- Repository URL:
- Allostery, Regulation, Glycogen Phosphorylase, AMP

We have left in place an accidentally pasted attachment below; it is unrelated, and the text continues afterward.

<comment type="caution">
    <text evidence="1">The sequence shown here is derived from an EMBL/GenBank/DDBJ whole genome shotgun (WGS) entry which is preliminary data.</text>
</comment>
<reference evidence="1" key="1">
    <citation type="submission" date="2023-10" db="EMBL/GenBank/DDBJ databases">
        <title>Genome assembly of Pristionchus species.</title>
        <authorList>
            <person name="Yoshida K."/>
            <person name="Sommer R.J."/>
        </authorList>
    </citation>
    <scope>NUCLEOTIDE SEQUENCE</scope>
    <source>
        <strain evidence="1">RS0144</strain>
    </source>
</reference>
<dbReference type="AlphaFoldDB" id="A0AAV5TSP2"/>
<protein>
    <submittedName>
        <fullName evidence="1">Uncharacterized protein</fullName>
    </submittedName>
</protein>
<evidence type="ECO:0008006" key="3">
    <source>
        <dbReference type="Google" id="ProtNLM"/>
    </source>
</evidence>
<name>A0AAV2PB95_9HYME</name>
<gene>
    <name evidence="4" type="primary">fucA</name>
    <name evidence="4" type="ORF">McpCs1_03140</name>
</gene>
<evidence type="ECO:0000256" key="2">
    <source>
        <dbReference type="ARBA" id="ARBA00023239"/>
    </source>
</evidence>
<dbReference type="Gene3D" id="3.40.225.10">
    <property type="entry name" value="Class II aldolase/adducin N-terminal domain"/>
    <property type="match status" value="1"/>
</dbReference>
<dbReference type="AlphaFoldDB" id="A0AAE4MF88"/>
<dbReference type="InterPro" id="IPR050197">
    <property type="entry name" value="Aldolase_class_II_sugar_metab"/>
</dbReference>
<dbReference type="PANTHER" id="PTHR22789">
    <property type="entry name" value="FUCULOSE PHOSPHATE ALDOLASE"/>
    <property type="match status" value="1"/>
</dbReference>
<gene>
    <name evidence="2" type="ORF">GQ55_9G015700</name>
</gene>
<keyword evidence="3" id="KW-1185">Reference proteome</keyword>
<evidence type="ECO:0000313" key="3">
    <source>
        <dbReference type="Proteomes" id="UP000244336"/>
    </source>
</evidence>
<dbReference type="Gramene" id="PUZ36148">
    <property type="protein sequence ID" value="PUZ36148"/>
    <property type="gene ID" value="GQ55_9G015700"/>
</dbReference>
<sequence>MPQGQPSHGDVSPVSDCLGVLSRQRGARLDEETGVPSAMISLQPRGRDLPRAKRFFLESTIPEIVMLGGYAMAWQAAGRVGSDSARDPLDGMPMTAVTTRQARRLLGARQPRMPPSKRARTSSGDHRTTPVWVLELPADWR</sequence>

Much work has been carried out on glycogen phosphorylase over the last seventy years. Interest has persisted due not only to the usefulness of phosphorylase as a model system of allostery, but also due to the connection to the disease state in type II diabetes. The bulk of research consists of structural studies utilizing the wild-type enzyme from rabbit muscle. In this study we have employed linkage analysis in combination with structural perturbations via site-directed mutagenesis to test kinetic models of activation of phosphorylase b by AMP, and to examine the roles of the N-terminus, the acidic patch, ?-helix 1 and the 280?s loop in activation by AMP. Experiments have been carried out on purified glycogen phosphorylase b variants to determine the effects of perturbations in vitro. The kinetic models of activation by AMP are found to be a relatively accurate description of kinetic behavior of wild-type phosphorylase b, but are found to be technically incorrect with respect to the absolute requirements of two equivalents of AMP to be bound prior to catalysis. Phosphorylase b demonstrates activity in the absence of AMP, though only at high concentrations of phosphate, and a hybrid phosphorylase b with only a single functional AMP binding sight shows slight activation. The truncate ?2-17 shows weakened binding to AMP and phosphate in the apo enzyme, but maintains activation by AMP to an affinity similar to that of wild-type, indicating that the N-terminus is not required for activation by AMP, but has a role in establishing the affinity for both AMP and phosphate in the apo enzyme. Perturbations of the acidic patch indicate that interactions between the acidic patch and the N-terminus enhance the affinities in the apo enzyme, suggesting that the structures of the N-terminus at the acidic patch may represent an active form of the enzyme. ?-helix 1 is found to have a role in homotropic cooperativity in phosphorylase b, but not in heterotropic activation by AMP, while the 280?s loop is confirmed to have a role in the heterotropic coupling between AMP and phosphate. Based on the findings in this study an alternate structural model of activation by AMP involving ?-helix 8 is proposed.